Trust accounts are increasingly seen as the preferred form of security for our industry. They have been used throughout the travel supply chain to cover a multitude of potential risks since the failure of Thomas Cook and a devastating global pandemic sent insurers and their capacity running for the hills.
When deciding if a trust account is right for you, you must understand the impact on your cash flow. Client funds will be held in a segregated account and your ability to move the money will be restricted. A detailed cash flow model is essential, and frankly, getting it wrong could be disastrous.
So, here’s what you need to consider.
Timing your cash inflow
Depending on the purpose of your trust account, it may hold all customer funds or just a subset (e.g. only ATOL bookings). Some operators collect all customer funds into one central account and then split out protected funds into the trust. Or you can arrange for your card processor to send funds directly into the trust. You may also need to separate different foreign currencies into different trust accounts.
Whichever approach you choose, the timing difference between your customer handing over money and you receiving it could be critical.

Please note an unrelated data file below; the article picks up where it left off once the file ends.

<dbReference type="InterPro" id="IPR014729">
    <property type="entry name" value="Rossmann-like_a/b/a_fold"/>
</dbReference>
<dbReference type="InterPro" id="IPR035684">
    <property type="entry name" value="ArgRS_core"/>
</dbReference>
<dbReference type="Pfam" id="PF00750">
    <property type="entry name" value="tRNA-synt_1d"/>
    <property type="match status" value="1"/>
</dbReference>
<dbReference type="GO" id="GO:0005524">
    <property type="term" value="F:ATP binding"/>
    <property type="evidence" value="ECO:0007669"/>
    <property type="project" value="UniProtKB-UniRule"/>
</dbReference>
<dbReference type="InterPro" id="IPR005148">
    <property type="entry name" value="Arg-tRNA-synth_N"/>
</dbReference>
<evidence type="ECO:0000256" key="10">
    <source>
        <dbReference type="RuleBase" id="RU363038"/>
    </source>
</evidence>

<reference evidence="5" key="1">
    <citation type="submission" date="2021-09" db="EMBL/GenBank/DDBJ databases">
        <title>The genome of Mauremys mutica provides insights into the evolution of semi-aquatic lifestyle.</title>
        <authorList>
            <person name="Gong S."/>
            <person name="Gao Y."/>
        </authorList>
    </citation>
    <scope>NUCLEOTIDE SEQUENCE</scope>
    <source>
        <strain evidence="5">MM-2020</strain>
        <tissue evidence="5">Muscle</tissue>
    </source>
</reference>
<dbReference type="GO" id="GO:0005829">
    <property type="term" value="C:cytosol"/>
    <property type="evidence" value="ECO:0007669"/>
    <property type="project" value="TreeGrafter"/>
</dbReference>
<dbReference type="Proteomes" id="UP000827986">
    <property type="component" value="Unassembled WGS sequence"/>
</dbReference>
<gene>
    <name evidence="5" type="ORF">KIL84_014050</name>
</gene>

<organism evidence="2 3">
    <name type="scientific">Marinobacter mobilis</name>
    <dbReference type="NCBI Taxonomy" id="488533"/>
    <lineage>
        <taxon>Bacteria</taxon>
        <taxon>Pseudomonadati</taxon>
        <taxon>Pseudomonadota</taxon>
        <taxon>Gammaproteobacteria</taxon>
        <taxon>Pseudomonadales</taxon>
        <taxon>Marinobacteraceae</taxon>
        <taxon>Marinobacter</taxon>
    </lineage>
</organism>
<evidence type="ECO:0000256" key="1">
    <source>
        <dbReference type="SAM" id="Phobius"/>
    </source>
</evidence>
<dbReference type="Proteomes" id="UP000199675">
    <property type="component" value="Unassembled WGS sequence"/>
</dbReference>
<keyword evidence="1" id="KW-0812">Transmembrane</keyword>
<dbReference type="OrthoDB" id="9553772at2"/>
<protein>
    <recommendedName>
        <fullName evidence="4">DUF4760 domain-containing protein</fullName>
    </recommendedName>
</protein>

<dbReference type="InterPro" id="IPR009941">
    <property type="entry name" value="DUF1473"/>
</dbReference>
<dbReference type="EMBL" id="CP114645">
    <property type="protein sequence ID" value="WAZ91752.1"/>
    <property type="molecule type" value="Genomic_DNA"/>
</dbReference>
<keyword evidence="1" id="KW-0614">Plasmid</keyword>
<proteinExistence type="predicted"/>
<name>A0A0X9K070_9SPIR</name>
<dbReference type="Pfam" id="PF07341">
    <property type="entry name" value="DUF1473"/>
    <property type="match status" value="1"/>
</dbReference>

Any delay in receiving cash may mean you would have to front up the money in advance from your own cash flow. For example, if you’re on ‘deferred settlement’ terms with your card processor (i.e. you wait more than 3 days to collect), or if you sell via a travel agent, and they hold onto funds for longer than two weeks before passing it over to you.
The gross amount paid by your customer should be protected and go into the trust – no offsetting card processor charges and no leaving out the commission paid to the travel agent. For some, this might mean changing previous payment and commission arrangements and your IT systems or card processing set-up will need to be able to identify and separate out which monies require protection.
When funds are released
The default position under Package Travel Regulations is that funds can only be released once the booking has been performed. In other words: no money until the customer comes home.
Now, there are some caveats. Money can sometimes be released earlier, but only in very specific circumstances. For example, an ATOL trust might allow funds to be released for certain authorised booking components, as long as they’re covered by Supplier Failure Insurance or Chargeback via a corporate credit card. Similarly, a non-flight package trust may permit early release where the money is protected by a gap insurance policy.
It’s also worth highlighting that robbing Peter to pay Paul is strictly forbidden. Any customer refund can only be paid out from the amount held in trust. So if supplier payments have already been released, you’ll need to get them refunded before the customer can be repaid.
Funds are usually claimed out of the trust using a Payment Request mechanism. You must provide evidence that the holiday has been delivered, cancelled or refunded, or in some cases that a supplier has been paid from your own cash flow first before funds can be released from the trust.
Before trust, comes knowledge
To understand whether a trust account could work for your business, you need a robust financial model that illustrates the impact on your cash flow.
If you need any help, feel free to get in touch.
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